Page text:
Pre SIP: Demote match keyword to a method


In Scala 3, would it be possible to make match a method that get injected to any type A?

pipe vs match

scala> final class ChainingOps[A](private val self: A) extends AnyVal {
     |   def pipe[B](f: A => B): B = f(self)
     | }
defined class ChainingOps

scala> implicit final def chainingOps[A](a: A): ChainingOps[A] = new ChainingOps(a)
chainingOps: [A](a: A)ChainingOps[A]

scala> "foo".pipe({ case "foo" => 1; case _ => 2 })
res2: Int = 1

scala> "foo" match { case "foo" => 1; case _ => 2 }
res3: Int = 1

In the above, I am assuming that the semantics of the pipe call and the pattern match expression is the same. Internally there’s a magical optimization that turns pattern match into a series of if-else etc, but the meaning is the same as invoking the function.


One less thing for the language.

When chaining, we can use dot-and-paren syntax:

scala> :paste
  .match({ case "foo" => 2; case _ => 3 })
  .match({ case x if x % 2 == 0 => -7 * x; case _ => 4 })

// Exiting paste mode, now interpreting.

res12: Int = 14

Supports total functions.


FYI, a long time ago, match was a method of scala.Any.

removed 2006 from spec.


I proposed this a while ago, although I didn’t really pursue it.


Do you have a link to the proposal? Were there any feedback to it?


I didn’t mean “proposed” in that sense. I suggested it on Gitter. I was told to open an issue on the dotty github repo, but I don’t think I ever did.


From a user perspective I have always wondered why it’s implemented as a keyword instead of a method. So its definitely worth considering to remove this potential source of confusion.


Is there a way that allows for tail recursion elimination in the match method, without special-cases the match method in the compiler (at which point it could just as well be a language construct again)?


I think of it as similar to the concat + method for Strings. The compiler inlines + calls to use StringBuilder etc, but on the surface the syntax looks like a normal infix method call.

match also could look like a method call, but still retain the current inlining behavior.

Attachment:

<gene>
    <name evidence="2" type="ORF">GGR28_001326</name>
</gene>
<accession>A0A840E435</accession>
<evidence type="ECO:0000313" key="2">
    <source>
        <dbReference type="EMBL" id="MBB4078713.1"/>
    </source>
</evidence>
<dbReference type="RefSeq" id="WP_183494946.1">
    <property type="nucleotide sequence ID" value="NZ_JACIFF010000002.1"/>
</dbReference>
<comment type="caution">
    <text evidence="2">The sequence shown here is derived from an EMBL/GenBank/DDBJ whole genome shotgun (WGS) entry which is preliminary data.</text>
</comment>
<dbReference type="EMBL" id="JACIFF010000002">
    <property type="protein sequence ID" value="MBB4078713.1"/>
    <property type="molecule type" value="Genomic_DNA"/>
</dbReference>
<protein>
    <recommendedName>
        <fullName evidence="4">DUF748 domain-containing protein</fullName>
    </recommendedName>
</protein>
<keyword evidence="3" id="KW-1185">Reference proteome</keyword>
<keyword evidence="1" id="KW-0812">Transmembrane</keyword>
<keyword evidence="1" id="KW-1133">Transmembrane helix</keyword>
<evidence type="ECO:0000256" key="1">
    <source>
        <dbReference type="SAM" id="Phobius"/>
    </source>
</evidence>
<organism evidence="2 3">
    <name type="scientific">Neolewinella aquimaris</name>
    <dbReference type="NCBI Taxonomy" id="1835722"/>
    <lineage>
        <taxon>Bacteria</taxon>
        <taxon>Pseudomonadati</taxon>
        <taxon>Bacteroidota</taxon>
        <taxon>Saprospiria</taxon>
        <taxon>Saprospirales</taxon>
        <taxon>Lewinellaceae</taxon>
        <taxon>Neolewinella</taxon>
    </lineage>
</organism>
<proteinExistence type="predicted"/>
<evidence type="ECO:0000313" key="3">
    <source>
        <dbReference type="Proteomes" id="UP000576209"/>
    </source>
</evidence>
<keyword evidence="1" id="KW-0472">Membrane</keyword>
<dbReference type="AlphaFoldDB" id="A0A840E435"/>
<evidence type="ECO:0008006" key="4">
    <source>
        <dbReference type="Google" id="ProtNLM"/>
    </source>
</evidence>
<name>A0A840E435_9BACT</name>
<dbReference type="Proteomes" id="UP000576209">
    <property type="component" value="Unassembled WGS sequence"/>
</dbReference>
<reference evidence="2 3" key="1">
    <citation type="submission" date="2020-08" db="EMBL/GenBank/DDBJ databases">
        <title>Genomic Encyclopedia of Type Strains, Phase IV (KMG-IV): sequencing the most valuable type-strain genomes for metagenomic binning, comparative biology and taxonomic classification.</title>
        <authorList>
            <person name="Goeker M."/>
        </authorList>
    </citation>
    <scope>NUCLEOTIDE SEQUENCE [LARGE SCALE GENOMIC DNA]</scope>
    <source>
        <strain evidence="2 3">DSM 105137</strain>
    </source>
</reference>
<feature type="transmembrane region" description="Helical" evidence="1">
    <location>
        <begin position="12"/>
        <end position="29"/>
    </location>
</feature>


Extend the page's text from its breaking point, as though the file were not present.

You could do that, but then, what’s the upside? You claim its one less thing for the language,
but in reality, it’s still part of the language. I can’t consider something that looks like a regular method, but has and needs support in the compiler to support the desired semantics as not part of the language.

And in addition, while it is made to look like a normal method, it has special non obvious features that normal methods do not have, and will do tail call elimination (but only if the function passed to match method is a literal).

I would really like it if scala were powerful enough that match could be a library-level construct rather than a compiler-level construct. But it’s not.


Any methods attributed to Any or AnyRef that are not already part of java.lang.Object have to be compiler special cases, because we cannot add new methods to java.lang.Object.

I’m assuming the purpose of the proposal is not to make the compiler simpler, but just to reduce the number of keywords.


I agree that the .match syntax is nice. But there are some recent developments which require that match is syntax.

Here’s a direct link to the file in this PR. The relevant bit is that it introduces two new forms of match:

rewrite expr match { cases }
implicit match { cases }


It seems the only choice would be whether to allow calling match with dot syntax and to chain matches — even without the new proposals, pattern matching is a core language construct anyway.


This would be interesting, if it was possible to do everything special about a match in user-space.

Looking at it through that lens, what features does the language need to have in general available to user-space to make that possible? Could the proposed additions of rewrite or inline work outside of a match context somehow?

These are all good questions to ask IMO, and if the day ever comes where one could write their own match method that did everything the language one could, then it would make sense to demote it to a method.